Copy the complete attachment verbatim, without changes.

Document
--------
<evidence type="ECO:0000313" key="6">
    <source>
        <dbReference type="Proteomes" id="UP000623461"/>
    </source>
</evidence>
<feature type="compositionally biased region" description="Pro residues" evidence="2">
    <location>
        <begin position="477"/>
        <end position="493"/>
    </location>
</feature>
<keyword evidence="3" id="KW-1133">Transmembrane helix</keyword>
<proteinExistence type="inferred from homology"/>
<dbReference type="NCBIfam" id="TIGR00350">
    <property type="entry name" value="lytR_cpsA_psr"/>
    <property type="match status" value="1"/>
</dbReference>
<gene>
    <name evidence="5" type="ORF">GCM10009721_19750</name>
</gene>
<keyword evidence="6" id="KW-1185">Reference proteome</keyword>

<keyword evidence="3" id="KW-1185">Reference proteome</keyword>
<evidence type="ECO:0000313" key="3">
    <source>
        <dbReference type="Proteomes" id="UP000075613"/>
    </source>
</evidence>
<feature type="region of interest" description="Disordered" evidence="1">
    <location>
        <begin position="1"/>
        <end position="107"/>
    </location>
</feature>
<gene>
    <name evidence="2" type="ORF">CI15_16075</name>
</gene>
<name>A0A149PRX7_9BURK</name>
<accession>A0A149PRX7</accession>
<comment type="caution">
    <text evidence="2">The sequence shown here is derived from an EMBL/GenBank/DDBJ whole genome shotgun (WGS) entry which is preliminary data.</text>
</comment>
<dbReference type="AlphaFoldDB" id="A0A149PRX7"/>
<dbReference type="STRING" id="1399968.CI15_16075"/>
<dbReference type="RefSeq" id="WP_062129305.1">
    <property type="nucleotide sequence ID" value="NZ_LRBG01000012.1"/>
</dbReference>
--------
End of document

<evidence type="ECO:0000313" key="6">
    <source>
        <dbReference type="Proteomes" id="UP000623461"/>
    </source>
</evidence>
<feature type="compositionally biased region" description="Pro residues" evidence="2">
    <location>
        <begin position="477"/>
        <end position="493"/>
    </location>
</feature>
<keyword evidence="3" id="KW-1133">Transmembrane helix</keyword>
<proteinExistence type="inferred from homology"/>
<dbReference type="NCBIfam" id="TIGR00350">
    <property type="entry name" value="lytR_cpsA_psr"/>
    <property type="match status" value="1"/>
</dbReference>
<gene>
    <name evidence="5" type="ORF">GCM10009721_19750</name>
</gene>
<keyword evidence="6" id="KW-1185">Reference proteome</keyword>

<keyword evidence="3" id="KW-1185">Reference proteome</keyword>
<evidence type="ECO:0000313" key="3">
    <source>
        <dbReference type="Proteomes" id="UP000075613"/>
    </source>
</evidence>
<feature type="region of interest" description="Disordered" evidence="1">
    <location>
        <begin position="1"/>
        <end position="107"/>
    </location>
</feature>
<gene>
    <name evidence="2" type="ORF">CI15_16075</name>
</gene>
<name>A0A149PRX7_9BURK</name>
<accession>A0A149PRX7</accession>
<comment type="caution">
    <text evidence="2">The sequence shown here is derived from an EMBL/GenBank/DDBJ whole genome shotgun (WGS) entry which is preliminary data.</text>
</comment>
<dbReference type="AlphaFoldDB" id="A0A149PRX7"/>
<dbReference type="STRING" id="1399968.CI15_16075"/>
<dbReference type="RefSeq" id="WP_062129305.1">
    <property type="nucleotide sequence ID" value="NZ_LRBG01000012.1"/>
</dbReference>